Netflix has just added a documentary on a bigger disaster than Fyre Festival 1 week ago

Netflix has just added a documentary on a bigger disaster than Fyre Festival

Woodstock '99 revisited in all its ultra-grim glory...

Upon the release of Netflix's 2019 documentary on the jaw-dropping fiasco that was Fyre Festival, we described it as "the first great horror film" of that year.

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And it really was peer-through-your-fingers stuff at times. We do love a festival though, don't we? Complete and total disaster festivals that ultimately emerge as life-threatening terror... we don't love that so much.

You've probably heard of the infamous Woodstock '99 festival – if not, it makes Fyre Festival look like a nice relaxing picnic by comparison – but now a new three-part series from Netflix takes you deep into the heart of the abyss.

The event took place on an abandoned military base in upstate New York over four days, with roughly around 400,000 punters in attendance as a heavy sun blazed down and precious water was in worryingly short supply.

Acts like Metallica, Limp Bizkit, Red Hot Chili Peppers, Rage Against The Machine, Creed, Korn and Insane Clown Posse led the way, though there was also some room for the likes of Alanis Morrisette, Sheryl Crow and Jewel on the notably male-heavy, rock and metal-dominated bill.

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Sadly, the few aforementioned female acts were treated pretty abhorrently by an increasingly hostile crowd.

In time, the festival descended into chaos as violence, sexual assault, vandalism, looting and wholesale fire-assisted destruction broke out en masse. As you might imagine, there's plenty of material here for a proper documentary focus.

Now on Netflix, the opening seconds of Trainwreck: Woodstock '99 depict what, at first glance, resembles a genuine war zone. Peace and love, this was not.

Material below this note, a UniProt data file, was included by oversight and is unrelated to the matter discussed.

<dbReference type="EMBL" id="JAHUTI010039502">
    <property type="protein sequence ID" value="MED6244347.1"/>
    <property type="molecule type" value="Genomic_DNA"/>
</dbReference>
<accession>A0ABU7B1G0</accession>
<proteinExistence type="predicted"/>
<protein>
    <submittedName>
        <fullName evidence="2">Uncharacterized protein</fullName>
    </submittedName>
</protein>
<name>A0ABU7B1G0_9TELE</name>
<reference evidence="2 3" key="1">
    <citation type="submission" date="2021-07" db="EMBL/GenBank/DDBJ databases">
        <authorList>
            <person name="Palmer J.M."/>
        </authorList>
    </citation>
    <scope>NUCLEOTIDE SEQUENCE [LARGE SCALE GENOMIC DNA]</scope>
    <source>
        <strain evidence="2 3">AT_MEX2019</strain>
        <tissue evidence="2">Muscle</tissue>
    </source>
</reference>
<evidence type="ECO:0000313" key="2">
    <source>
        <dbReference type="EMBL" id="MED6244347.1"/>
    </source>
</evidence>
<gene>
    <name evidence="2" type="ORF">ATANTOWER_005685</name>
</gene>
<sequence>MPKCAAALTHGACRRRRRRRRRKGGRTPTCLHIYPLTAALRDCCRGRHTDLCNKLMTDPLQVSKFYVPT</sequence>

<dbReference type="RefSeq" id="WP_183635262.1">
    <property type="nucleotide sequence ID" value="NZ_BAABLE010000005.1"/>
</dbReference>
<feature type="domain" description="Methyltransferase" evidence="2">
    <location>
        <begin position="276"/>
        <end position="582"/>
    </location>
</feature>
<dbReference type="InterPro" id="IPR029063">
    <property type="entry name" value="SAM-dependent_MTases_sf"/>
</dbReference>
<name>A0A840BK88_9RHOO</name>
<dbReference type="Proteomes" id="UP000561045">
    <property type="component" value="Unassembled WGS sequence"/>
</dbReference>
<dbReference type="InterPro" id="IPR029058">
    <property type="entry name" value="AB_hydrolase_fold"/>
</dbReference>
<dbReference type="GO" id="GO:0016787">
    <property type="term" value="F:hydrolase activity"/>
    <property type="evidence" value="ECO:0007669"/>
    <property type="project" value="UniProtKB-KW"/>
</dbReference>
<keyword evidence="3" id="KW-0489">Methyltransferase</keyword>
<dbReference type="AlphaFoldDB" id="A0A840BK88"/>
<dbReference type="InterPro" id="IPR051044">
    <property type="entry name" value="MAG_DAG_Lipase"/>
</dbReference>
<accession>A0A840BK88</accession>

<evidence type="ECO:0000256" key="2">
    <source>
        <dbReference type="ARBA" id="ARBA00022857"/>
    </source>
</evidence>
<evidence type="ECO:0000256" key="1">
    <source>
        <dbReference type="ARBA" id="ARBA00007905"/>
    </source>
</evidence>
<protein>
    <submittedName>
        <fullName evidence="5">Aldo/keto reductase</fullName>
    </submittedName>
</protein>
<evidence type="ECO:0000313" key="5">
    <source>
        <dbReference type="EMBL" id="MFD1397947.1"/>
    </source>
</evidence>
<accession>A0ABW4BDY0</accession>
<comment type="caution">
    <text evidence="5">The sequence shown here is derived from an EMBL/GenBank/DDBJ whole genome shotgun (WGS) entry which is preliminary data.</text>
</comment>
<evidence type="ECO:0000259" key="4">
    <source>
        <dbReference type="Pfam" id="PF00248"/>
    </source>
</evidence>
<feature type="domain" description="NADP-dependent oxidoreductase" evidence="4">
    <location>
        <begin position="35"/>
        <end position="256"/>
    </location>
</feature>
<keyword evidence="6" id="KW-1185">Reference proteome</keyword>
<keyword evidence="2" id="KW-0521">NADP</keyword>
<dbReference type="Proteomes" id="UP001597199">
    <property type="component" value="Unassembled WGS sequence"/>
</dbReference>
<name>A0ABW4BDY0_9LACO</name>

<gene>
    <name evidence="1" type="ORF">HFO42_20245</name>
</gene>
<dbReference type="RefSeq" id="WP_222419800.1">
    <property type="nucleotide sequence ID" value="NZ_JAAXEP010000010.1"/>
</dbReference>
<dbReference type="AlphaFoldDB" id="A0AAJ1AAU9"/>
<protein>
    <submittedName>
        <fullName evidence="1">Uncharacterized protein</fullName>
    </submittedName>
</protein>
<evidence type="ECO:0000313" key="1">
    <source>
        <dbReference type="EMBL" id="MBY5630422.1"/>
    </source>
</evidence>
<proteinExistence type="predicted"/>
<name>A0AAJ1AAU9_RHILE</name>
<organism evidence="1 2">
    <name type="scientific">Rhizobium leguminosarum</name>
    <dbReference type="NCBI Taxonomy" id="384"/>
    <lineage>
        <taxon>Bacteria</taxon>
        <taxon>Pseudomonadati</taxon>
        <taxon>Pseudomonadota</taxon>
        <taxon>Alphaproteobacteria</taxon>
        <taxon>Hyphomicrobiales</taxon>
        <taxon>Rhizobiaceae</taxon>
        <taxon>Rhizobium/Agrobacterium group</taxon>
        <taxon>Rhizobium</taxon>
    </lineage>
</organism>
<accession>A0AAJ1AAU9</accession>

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"Is this fucking Bosnia?" asks a voice, totally unconcerned with cultural insensitivity. Some further testimonials shortly afterwards cement the terrifying tone:

"There was this ominous feeling – there was no control."

"This was not a walk in the park – we'd completely underestimated this."

"It's like this perfect storm had started to form."

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Cue 'Song 2' by Blur and grainy VHS footage of festival-goers turning feral, engaging in all manner of savage rebellion. "It's like a scene where zombies are coming over the castle walls," notes one witness.

"[It] spiralled deeper and deeper into the worst demons of human nature," offers another. A third opinion, this time coming from someone on the ground with a big smile spread across his face as the flames rise behind him: "This is just fuckin'... I dunno, Lord of the Flies, man, I guess." You get the grim gist.

Based on the first episode at the very least, Trainwreck appears to have more about it than HBO's 2021 documentary Woodstock 99: Peace, Love, and Rage, which somehow felt at once too sprawling and claustrophobic, threw out some frankly reductive hot takes linking nu metal to the Columbine massacre, and strangely rushed through some of the more standout harrowing individual experiences.

Time will tell if the full scope of this new viewpoint can avoid some of those pitfalls but so far, Trainwreck seems to have the difficult balance right.

All three episodes are available to watch on Netflix right now.

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Clip via Netflix